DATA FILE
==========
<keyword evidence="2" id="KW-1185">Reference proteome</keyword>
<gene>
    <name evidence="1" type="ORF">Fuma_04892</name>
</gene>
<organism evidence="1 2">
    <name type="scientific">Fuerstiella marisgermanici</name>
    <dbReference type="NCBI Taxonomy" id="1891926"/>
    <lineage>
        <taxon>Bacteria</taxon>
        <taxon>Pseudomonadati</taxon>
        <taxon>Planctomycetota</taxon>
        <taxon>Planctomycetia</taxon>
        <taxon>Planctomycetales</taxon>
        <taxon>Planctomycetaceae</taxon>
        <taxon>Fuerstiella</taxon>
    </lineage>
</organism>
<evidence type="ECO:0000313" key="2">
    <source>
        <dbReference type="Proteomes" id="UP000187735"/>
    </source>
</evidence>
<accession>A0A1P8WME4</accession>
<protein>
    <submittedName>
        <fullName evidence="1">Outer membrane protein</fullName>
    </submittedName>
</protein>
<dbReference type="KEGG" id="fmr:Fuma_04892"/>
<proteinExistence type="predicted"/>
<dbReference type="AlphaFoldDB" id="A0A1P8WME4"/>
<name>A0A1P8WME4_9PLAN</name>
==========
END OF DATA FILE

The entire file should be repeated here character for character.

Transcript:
<keyword evidence="2" id="KW-1185">Reference proteome</keyword>
<gene>
    <name evidence="1" type="ORF">Fuma_04892</name>
</gene>
<organism evidence="1 2">
    <name type="scientific">Fuerstiella marisgermanici</name>
    <dbReference type="NCBI Taxonomy" id="1891926"/>
    <lineage>
        <taxon>Bacteria</taxon>
        <taxon>Pseudomonadati</taxon>
        <taxon>Planctomycetota</taxon>
        <taxon>Planctomycetia</taxon>
        <taxon>Planctomycetales</taxon>
        <taxon>Planctomycetaceae</taxon>
        <taxon>Fuerstiella</taxon>
    </lineage>
</organism>
<evidence type="ECO:0000313" key="2">
    <source>
        <dbReference type="Proteomes" id="UP000187735"/>
    </source>
</evidence>
<accession>A0A1P8WME4</accession>
<protein>
    <submittedName>
        <fullName evidence="1">Outer membrane protein</fullName>
    </submittedName>
</protein>
<dbReference type="KEGG" id="fmr:Fuma_04892"/>
<proteinExistence type="predicted"/>
<dbReference type="AlphaFoldDB" id="A0A1P8WME4"/>
<name>A0A1P8WME4_9PLAN</name>